Strands of My Life - the Low Fodmap Diet
The FAST TRACK to an IBS-Free Life through the low Fodmap diet.
May 27, 2013 at 7:03 am
looling for a recpy of acake from villa maresca italy
May 27, 2013 at 7:44 am
You can find it here: http://www.strandsofmylife.com/ricotta-cherry-cake-plus-our-italian-trip-so-far/
Samantha Matete says
January 8, 2014 at 8:54 am
Hi Suzanne, I was just wondering if you knew is cassava flour gluten free and low fodmap??? Also have you ever tried using psyllium husk in bread baking? And also what would suggest in replace for almond flour and coconut flour? I am allergic to tree nuts and coconut flour tends to upset my stomach, which is strange as I’m fine with coconut milk…… Oh and one more thing, top work on your website, the gluten free, fodmap free, dairy free recipes and the photography and the dietary information!!!!!!!
January 8, 2014 at 1:47 pm
Cassava flour is called tapioca flour, which I use a lot. Yes, it is gluten-free and low FODMAP. Not, I haven’t used psyllium husk though I have seen it in recipes. I don’t know much about it but I am worried that it sounds like fibre and those with IBS have to be careful of too much fibre. I replace almond flour with my own gluten-free flour blend which is 1.3cups white rice flour, 1/3 cups of both potato starch and tapioca flour. Coconut flour is a beast all on its own because of its super absorbing properties and is not the easiest to substitute. Coconuts are not strictly a nut but I do have to be a bit careful with coconut products. They are quite rich and IBS sufferers are not good with rich foods. Thanks so much for the compliment. I am glad you find my site useful.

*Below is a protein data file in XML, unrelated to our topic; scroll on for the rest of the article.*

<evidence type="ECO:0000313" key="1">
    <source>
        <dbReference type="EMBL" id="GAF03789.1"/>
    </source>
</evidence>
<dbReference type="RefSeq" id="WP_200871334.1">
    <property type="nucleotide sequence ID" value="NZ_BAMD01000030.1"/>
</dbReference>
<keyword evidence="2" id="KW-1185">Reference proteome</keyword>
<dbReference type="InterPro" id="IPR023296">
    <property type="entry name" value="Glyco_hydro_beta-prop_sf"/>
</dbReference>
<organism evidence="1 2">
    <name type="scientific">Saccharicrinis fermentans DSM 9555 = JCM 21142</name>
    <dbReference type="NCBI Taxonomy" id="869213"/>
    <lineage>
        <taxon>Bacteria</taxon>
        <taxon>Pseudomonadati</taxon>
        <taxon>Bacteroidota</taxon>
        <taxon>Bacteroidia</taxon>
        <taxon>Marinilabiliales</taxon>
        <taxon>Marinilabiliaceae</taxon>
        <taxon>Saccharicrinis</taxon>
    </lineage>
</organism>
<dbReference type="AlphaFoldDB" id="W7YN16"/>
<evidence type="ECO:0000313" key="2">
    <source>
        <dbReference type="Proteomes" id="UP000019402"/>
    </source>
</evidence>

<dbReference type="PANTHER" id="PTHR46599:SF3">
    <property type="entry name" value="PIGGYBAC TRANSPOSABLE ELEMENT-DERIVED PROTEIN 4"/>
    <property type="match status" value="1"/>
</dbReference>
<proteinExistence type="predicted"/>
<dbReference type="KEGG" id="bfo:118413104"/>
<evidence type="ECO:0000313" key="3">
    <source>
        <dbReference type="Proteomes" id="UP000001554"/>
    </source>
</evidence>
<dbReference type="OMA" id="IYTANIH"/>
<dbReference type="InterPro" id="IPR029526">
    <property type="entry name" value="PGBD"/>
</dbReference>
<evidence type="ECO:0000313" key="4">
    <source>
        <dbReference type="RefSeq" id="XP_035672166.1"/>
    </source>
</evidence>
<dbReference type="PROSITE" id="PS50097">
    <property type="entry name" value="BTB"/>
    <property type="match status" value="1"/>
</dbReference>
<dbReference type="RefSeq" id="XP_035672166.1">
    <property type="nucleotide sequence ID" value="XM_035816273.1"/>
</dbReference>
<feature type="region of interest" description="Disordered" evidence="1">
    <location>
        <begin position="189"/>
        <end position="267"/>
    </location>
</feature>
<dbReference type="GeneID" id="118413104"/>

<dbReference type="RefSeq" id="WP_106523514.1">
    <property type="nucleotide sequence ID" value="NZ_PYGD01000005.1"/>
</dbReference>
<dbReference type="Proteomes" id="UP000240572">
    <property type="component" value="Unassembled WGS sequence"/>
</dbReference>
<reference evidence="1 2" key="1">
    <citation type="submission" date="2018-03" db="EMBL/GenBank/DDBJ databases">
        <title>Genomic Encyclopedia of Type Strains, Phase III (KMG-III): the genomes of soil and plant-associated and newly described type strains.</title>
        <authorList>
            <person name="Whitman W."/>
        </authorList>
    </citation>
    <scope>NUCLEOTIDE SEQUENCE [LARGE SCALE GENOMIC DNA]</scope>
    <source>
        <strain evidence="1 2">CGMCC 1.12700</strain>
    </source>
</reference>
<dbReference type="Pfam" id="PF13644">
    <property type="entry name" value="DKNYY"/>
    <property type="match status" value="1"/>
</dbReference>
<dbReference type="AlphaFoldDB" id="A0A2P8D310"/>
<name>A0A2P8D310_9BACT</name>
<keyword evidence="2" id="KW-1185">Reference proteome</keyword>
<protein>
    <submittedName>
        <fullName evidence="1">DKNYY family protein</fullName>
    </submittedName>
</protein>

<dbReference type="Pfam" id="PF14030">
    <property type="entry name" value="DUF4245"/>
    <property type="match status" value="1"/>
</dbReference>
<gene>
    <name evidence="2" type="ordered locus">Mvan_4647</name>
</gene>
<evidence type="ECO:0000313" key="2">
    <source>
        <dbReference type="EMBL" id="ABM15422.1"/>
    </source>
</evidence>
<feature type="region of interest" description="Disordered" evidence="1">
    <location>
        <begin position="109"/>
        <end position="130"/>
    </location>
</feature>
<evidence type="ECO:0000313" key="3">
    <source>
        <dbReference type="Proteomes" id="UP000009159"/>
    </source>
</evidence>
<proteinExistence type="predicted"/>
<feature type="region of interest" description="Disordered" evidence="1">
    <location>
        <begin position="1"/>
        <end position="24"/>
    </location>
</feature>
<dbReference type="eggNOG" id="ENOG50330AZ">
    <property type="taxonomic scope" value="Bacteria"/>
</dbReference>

Liz Almond says
October 18, 2014 at 1:48 am
I’m looking for a gluten-free sandwich bread recipe without gums or other additives. I’m going to make your hamburger buns tonight. Thanks!
Suzanne Perazzini says
October 18, 2014 at 9:09 am
I love those hamburger buns. This is a great sandwich loaf: http://www.strandsofmylife.com/gluten-free-low-fodmap-bread/ I eat some fresh and then cut it into slices and freeze them. 20-30 seconds in the microwave and it is like new.
Jenn Rogers says
January 28, 2016 at 11:46 am
Hi. I just purchased your PDF version of Low FODMAP Menus via paypal – where do I download my copy?
January 28, 2016 at 11:47 am
I will answer you privately.
February 7, 2016 at 4:05 pm
Is cabbage a high foodmap?
February 8, 2016 at 8:45 am
We can have 1 cup of common cabbage (raw measurement).
February 9, 2016 at 8:49 am
Thank you! I assume that common cabbage is the same as the green cabbage. One more question about peaches. Are all peaches high foodmap or just the white one. The list says white peaches are high. I don’t think I have ever seen a white peach. Thank you so very much1
February 9, 2016 at 8:51 am
Yes, the green one. All peaches are high Fodmap as are all stone fruits.
April 5, 2016 at 3:26 pm
Do you have a recipe for vegetable stock, and can I use it to cook quinoa at the ratio of 1cup quinoa and 2-3 cups stock. not sure if the vegetable stock would be over the recommended amount of vegetables. or do I need to put half stock/half water.
April 5, 2016 at 8:11 pm
I don’t have a specific recipe for stock but what I do is put a chicken carcass or chicken bones with a little meat left on them in a pot of water with a bayleaf, rosemary, oregano, cardamom seeds, coriander seeds, peppercorns, chopped up celery, carrot and the green part of spring onions, salt and pepper as well as 1tsp of garlic oil. Boil this hard for an hour or more until the liquid has reduced down to make a good stock flavour. You can vary the herbs and spices as much as you want. When we roast a chicken, I do this with what is left over but you can also use the raw chicken leftovers. Yes, use the stock to cook the quinoa.
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